By the 1990s, the Duplessis Orphans Committee was founded by around 3,000 survivors and a broad group of supporters, demanding compensation from Quebec’s provincial government. In March 1999, the provincial government offered approximately CAD 15,000 as full compensation to each of the victims. The offer was refused and strongly criticized by the provincial government, with Daniel Jacoby, the Quebec Ombudsman at the time, arguing that the government’s treatment of the affair trivialized the victim’s alleged abuse. In 2001, the claimants received an increased offer from the provincial government for a flat payment of $10,000 per person, plus an additional $1,000 for each year of wrongful confinement. The bid was around $25,000 per orphan but did not compensate suspected victims of sexual or other assault.

After the leaders approved the bid of the Duplessis Orphans Committee, the result was bitterly protested by the other members when they heard that, under the terms of the settlement, the prosecutor, the chairman, and the former public relations officer of the Committee would obtain compensation of six to seven figures, compared to the small sum paid to the actual victims. Subsequently, the Committee voted to replace both the president and the official of public relations. Opponents of the decision pointed out that over $1,000 a day for work was paid to three bureaucrats overseeing the government’s compensation program. At the same time, the orphans themselves earned the same amount of money for a whole year of their confinement.

Seven religious communities ran some of the facilities:

  • The Sisters of Providence
  • The Sisters of Mercy
  • The Gray Nuns of Montreal
  • The Sisters of Charity of Quebec
  • The Little Franciscans of Mary
  • The Brothers of Notre-Dame-de-la-Misericorde
  • The Brothers of Charity

The orphans decided to drop all further legal proceedings against the Catholic Church when the provincial government’s settlement was reached. This angered some survivors; one of the orphans, Martin Lécuyer, said in 2006,” “It’s important for me, that the Church, the priests, that they recognize they were responsible for the sexual abuse, and the aggression. It’s not for the government to set that peace … It’s an insult, and it’s the biggest proof that the government is an accomplice of the Church.”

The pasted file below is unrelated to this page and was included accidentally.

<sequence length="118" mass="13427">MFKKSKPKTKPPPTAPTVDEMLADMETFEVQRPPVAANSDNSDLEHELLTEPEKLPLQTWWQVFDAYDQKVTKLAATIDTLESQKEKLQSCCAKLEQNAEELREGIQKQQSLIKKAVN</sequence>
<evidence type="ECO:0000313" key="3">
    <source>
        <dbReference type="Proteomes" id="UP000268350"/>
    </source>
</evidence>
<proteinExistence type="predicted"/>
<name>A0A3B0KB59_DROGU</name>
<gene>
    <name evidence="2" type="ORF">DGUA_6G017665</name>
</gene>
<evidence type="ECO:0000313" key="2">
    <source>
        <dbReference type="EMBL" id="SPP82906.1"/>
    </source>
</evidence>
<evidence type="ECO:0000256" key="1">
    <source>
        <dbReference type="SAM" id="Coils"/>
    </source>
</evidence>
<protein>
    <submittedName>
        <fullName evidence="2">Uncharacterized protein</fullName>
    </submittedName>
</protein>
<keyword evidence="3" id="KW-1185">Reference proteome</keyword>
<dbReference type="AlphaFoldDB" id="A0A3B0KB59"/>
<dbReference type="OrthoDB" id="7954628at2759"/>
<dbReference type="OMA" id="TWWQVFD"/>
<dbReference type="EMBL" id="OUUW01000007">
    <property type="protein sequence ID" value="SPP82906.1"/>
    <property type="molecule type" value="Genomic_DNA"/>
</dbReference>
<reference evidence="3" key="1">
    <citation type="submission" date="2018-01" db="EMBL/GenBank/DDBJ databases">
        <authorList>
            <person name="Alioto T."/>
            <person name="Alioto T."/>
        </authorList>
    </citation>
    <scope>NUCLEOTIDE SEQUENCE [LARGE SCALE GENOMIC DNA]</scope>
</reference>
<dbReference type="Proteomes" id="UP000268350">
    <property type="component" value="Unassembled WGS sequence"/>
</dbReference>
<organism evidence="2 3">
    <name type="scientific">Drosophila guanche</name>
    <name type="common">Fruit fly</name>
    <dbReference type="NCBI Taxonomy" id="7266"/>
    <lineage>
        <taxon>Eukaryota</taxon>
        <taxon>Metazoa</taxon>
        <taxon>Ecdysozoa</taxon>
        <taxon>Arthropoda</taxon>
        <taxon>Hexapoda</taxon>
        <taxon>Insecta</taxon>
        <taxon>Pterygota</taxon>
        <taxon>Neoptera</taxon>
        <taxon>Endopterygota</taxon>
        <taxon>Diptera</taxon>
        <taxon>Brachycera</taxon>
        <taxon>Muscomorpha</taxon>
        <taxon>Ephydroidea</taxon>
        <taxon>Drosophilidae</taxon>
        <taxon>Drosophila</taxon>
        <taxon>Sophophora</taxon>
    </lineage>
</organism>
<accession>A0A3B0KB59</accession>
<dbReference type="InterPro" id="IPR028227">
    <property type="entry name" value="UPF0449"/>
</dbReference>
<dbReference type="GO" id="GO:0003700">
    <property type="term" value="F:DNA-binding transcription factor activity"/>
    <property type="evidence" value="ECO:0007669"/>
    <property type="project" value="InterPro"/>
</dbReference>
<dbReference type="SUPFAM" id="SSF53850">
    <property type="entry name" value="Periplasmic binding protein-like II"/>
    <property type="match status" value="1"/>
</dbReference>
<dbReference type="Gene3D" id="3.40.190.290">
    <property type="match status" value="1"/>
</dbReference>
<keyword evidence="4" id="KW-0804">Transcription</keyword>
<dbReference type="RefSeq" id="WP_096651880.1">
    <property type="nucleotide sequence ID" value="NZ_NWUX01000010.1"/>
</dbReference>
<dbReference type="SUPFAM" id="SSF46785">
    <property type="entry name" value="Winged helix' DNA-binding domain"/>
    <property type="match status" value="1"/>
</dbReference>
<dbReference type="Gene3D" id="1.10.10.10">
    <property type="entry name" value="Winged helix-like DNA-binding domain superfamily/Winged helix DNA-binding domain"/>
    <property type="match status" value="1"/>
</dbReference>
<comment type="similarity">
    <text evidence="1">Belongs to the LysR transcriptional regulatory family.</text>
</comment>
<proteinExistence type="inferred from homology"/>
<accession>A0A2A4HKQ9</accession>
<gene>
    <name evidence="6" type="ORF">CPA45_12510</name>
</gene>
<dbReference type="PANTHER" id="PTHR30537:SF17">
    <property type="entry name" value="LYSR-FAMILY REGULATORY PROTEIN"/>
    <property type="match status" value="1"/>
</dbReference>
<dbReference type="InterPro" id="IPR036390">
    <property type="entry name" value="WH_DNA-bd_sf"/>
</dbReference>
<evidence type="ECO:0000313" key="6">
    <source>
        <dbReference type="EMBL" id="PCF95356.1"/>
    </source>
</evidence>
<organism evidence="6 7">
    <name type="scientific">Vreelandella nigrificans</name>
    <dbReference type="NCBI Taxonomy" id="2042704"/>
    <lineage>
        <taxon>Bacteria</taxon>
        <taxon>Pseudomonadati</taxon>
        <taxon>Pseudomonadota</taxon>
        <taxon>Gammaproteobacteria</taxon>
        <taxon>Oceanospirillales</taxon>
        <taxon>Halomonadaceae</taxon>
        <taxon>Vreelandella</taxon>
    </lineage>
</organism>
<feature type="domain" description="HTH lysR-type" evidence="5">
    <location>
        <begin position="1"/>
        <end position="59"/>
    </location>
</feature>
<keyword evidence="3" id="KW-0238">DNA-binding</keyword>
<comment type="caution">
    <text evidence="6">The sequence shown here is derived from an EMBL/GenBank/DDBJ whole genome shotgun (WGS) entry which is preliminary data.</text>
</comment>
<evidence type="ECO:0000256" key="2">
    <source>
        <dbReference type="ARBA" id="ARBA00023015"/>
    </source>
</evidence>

Researchers Léo-Paul Lauzon and Martin Poirier released a study in 1999 claiming that both the provincial government of Quebec and the Catholic Church made considerable profits by wrongly certifying thousands of Quebec orphans during the premiership of Duplessis as mentally ill. The authors made a conservative calculation that by claiming the children as “mentally defective,” religious organizations earned $70 million in subsidies (measured in 1999 dollars), while the government saved $37 million simply by having one of its orphanages redesignated from an educational facility to a psychiatric hospital. The authors were accused of making “false claims” by a representative of a religious order associated with the orphanages. In 2010, it was reported that about 300-400 of the original Duplessis orphans were still alive.

In 2004, some of the Duplessis orphans asked Quebec’s government to discover an abandoned cemetery on the eastern edge of Montreal. They claimed it contained the remains of orphans who might have been the target of human experiments. The orphans in the custody of the asylum were regularly used as non-consensual testing subjects, according to testimony by people who were insane at the Cité de St-Jean-de-Dieu asylum, and many died as a result. The group wanted the government to exhume the bodies so that autopsies could be carried out. The orphans of Duplessis made their case before the Human Rights Council of the United Nations in November 2010.

While the Duplessis Orphans’ fate hangs in the balance, a somewhat relieving revelation that more and more people find out about this case, for example, the case reached a greater audience in 2014, due to the release of A24’s comedy horror movie Tusk, in which the main antagonist is a Duplessis Orphan.

Until the extent of this case is revealed, we can only wait. We may never even find out what horrors were inflicted on those 20,000 children. Either way, the provincial government of Quebec wears the stains of young blood on its hands.